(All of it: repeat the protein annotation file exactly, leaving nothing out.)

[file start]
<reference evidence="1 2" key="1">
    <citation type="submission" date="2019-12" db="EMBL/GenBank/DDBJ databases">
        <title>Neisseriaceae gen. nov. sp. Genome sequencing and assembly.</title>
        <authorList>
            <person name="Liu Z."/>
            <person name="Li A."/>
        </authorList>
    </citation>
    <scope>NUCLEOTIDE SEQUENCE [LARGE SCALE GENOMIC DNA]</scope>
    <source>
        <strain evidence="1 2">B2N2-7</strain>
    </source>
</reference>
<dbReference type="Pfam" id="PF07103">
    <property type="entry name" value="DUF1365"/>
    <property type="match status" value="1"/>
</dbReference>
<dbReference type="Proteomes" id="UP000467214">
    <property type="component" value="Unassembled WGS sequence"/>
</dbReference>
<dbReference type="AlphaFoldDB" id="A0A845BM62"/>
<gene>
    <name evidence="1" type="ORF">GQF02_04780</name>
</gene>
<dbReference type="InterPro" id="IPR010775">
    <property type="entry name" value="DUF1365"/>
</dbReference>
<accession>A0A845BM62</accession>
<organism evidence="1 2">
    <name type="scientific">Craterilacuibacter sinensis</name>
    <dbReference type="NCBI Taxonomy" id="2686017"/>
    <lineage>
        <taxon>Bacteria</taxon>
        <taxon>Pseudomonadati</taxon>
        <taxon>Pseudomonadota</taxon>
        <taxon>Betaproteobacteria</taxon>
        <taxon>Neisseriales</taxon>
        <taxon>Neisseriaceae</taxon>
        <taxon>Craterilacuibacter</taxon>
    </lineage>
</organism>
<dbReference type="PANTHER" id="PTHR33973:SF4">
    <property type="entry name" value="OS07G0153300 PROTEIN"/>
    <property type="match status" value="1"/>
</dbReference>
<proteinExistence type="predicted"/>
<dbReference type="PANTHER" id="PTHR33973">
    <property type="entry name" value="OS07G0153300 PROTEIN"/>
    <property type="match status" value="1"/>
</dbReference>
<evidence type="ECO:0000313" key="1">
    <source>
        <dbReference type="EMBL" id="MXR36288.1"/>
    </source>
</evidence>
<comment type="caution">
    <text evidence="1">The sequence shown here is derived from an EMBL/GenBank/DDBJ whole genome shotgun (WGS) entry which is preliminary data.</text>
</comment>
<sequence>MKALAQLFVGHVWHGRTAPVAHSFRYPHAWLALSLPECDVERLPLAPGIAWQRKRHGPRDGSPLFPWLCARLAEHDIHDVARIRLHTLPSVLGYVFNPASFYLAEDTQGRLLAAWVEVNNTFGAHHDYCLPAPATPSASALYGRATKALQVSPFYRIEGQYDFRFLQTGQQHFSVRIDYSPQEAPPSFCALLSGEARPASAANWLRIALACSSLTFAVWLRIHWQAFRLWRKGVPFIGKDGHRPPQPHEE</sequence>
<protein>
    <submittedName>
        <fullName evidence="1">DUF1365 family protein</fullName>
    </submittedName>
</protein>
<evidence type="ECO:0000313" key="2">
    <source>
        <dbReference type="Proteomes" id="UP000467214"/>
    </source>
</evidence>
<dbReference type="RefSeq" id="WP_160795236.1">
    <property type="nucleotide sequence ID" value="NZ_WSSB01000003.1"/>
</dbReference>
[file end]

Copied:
<reference evidence="1 2" key="1">
    <citation type="submission" date="2019-12" db="EMBL/GenBank/DDBJ databases">
        <title>Neisseriaceae gen. nov. sp. Genome sequencing and assembly.</title>
        <authorList>
            <person name="Liu Z."/>
            <person name="Li A."/>
        </authorList>
    </citation>
    <scope>NUCLEOTIDE SEQUENCE [LARGE SCALE GENOMIC DNA]</scope>
    <source>
        <strain evidence="1 2">B2N2-7</strain>
    </source>
</reference>
<dbReference type="Pfam" id="PF07103">
    <property type="entry name" value="DUF1365"/>
    <property type="match status" value="1"/>
</dbReference>
<dbReference type="Proteomes" id="UP000467214">
    <property type="component" value="Unassembled WGS sequence"/>
</dbReference>
<dbReference type="AlphaFoldDB" id="A0A845BM62"/>
<gene>
    <name evidence="1" type="ORF">GQF02_04780</name>
</gene>
<dbReference type="InterPro" id="IPR010775">
    <property type="entry name" value="DUF1365"/>
</dbReference>
<accession>A0A845BM62</accession>
<organism evidence="1 2">
    <name type="scientific">Craterilacuibacter sinensis</name>
    <dbReference type="NCBI Taxonomy" id="2686017"/>
    <lineage>
        <taxon>Bacteria</taxon>
        <taxon>Pseudomonadati</taxon>
        <taxon>Pseudomonadota</taxon>
        <taxon>Betaproteobacteria</taxon>
        <taxon>Neisseriales</taxon>
        <taxon>Neisseriaceae</taxon>
        <taxon>Craterilacuibacter</taxon>
    </lineage>
</organism>
<dbReference type="PANTHER" id="PTHR33973:SF4">
    <property type="entry name" value="OS07G0153300 PROTEIN"/>
    <property type="match status" value="1"/>
</dbReference>
<proteinExistence type="predicted"/>
<dbReference type="PANTHER" id="PTHR33973">
    <property type="entry name" value="OS07G0153300 PROTEIN"/>
    <property type="match status" value="1"/>
</dbReference>
<evidence type="ECO:0000313" key="1">
    <source>
        <dbReference type="EMBL" id="MXR36288.1"/>
    </source>
</evidence>
<comment type="caution">
    <text evidence="1">The sequence shown here is derived from an EMBL/GenBank/DDBJ whole genome shotgun (WGS) entry which is preliminary data.</text>
</comment>
<sequence>MKALAQLFVGHVWHGRTAPVAHSFRYPHAWLALSLPECDVERLPLAPGIAWQRKRHGPRDGSPLFPWLCARLAEHDIHDVARIRLHTLPSVLGYVFNPASFYLAEDTQGRLLAAWVEVNNTFGAHHDYCLPAPATPSASALYGRATKALQVSPFYRIEGQYDFRFLQTGQQHFSVRIDYSPQEAPPSFCALLSGEARPASAANWLRIALACSSLTFAVWLRIHWQAFRLWRKGVPFIGKDGHRPPQPHEE</sequence>
<protein>
    <submittedName>
        <fullName evidence="1">DUF1365 family protein</fullName>
    </submittedName>
</protein>
<evidence type="ECO:0000313" key="2">
    <source>
        <dbReference type="Proteomes" id="UP000467214"/>
    </source>
</evidence>
<dbReference type="RefSeq" id="WP_160795236.1">
    <property type="nucleotide sequence ID" value="NZ_WSSB01000003.1"/>
</dbReference>